If you want to learn more about the A-to-Z Challenge, or join in, the website is here.

A-to-Z Challenge: St. Joseph, Missouri

In another two cups of coffee,  St. Joe will be a beautiful old railroad town. Right now, however, it is a foolhardy city that allows two 5:00s to exist within the same day. I’m recovering from a night in a cheap motel, and the recent loss of my (nearly-finished) draft of my A-to-Z post for the day.

Let’s just say that if WordPress gives you a button that says “Save Draft” you should probably push that button. I’ve gotten spoiled by the automatic saving on the real post-edit page.

I am in a concept McDonalds–the McDonalds of the future, boys and girls… it told me so—using the wifi and drinking a cup of coffee. I had to send my first cup back, because apparently, in the McDonalds of the future, cream clots, and you don’t pay enough attention to fix it before someone’s drinking it. Very seriously, the only things I need out of a restaurant are wifi and coffee.

So, St. Joe… which was one of my most favorite-est places in the world when I was a kid–was where Jesse James lived (there’s a museum.) and where the Pony Express began. (Start of the route, not start of the concept.)(there’s a museum.) It’s also home to the Gloor Psychiatric museum, which highlights historical treatments for psychiatric disorders. (Many of which are now used in S&M clubs around the world.) I’ll point out that even I know Gloor is probably not appropriate for young children.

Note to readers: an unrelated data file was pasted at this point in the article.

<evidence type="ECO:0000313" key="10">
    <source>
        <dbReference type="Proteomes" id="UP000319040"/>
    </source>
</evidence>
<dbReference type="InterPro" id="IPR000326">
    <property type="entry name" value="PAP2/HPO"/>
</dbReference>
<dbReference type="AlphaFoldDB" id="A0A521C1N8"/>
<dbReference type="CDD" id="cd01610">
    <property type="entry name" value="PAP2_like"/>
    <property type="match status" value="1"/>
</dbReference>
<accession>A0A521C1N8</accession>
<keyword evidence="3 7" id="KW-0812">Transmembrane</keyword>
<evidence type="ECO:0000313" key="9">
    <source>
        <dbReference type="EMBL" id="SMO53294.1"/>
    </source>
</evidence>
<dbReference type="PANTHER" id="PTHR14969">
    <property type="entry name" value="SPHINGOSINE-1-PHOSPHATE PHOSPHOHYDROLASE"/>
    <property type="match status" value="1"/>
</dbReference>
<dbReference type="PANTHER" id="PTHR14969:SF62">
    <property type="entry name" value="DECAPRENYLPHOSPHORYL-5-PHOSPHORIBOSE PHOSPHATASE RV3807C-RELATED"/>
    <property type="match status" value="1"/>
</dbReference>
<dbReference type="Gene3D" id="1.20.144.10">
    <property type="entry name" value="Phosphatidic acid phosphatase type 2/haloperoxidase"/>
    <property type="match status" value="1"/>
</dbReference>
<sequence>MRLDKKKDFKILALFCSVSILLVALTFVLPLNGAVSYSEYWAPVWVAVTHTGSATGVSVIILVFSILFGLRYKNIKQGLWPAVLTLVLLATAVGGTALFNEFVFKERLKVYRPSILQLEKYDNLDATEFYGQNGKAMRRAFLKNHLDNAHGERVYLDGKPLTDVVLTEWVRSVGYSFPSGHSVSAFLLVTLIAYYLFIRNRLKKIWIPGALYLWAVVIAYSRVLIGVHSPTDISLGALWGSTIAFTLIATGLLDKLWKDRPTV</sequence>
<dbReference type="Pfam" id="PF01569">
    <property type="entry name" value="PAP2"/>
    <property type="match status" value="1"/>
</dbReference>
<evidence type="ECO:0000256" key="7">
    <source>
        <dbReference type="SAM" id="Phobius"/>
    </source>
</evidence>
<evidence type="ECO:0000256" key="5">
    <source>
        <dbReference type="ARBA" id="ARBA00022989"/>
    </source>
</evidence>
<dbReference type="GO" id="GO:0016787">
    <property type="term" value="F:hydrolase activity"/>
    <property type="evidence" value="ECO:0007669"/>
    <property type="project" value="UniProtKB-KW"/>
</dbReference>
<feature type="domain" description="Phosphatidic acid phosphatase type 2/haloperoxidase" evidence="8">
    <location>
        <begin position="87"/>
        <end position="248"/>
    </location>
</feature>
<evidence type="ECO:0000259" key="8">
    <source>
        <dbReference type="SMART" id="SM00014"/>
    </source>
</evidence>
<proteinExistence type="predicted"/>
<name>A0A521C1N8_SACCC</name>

There actually are a lot of good restaurants. (Not at 5am, though.) For people who want to look for them.

Right now–as an adult who has already seen the place Jesse James was shot, and the Pony Express barns–I’d have to say the highlight of the town is the big, beautiful old buildings. Some really nice architecture.

This year, my inspired Alphabetical Challenge theme is “The Letter M”. I’m working my way through the alphabet, one M word, M, person, or M place at a time. No, I don’t have any idea what my Muse was thinking on this one.

If you want to learn more about the A-to-Z Challenge, or join in, the website is here.

A-to-Z Challenge: Intercontinental Ballistic Missiles

An Intercontinental Ballistic Missile is pretty much exactly what it claims to be. It’s a missile that is capable of bombing the shit out of one continent after having been launched from another continent. The Internet says a minimum range of 3,400 miles, and since most of them use arc-line navigation, that’s pretty impressive. It also mentions that they are typically intended to deliver a thermonuclear warhead. (I say typically, because the optimists among us might want to hold out for chocolate. It’s happened before.)

The good news is, we have lots of them.

The bad news is that taking an Intercontinental Ballistic Missile to an interplanetary war is like taking a knife to a gunfight. Worse. More like taking a spork to a gunfight.

Thermonuclear warhead or not, experts say an Intercontinental Ballistic Missile has less than a 0.ooooooooooooooo72% chance of ever leaving our solar system. And that’s with a good prevailing wind.

The aliens will be back in bed watching I Love Lucy before we ever get a missile past Mars.

It’s just a fact.

What it boils down to is this: We have two options in the upcoming war with the spiral galaxy.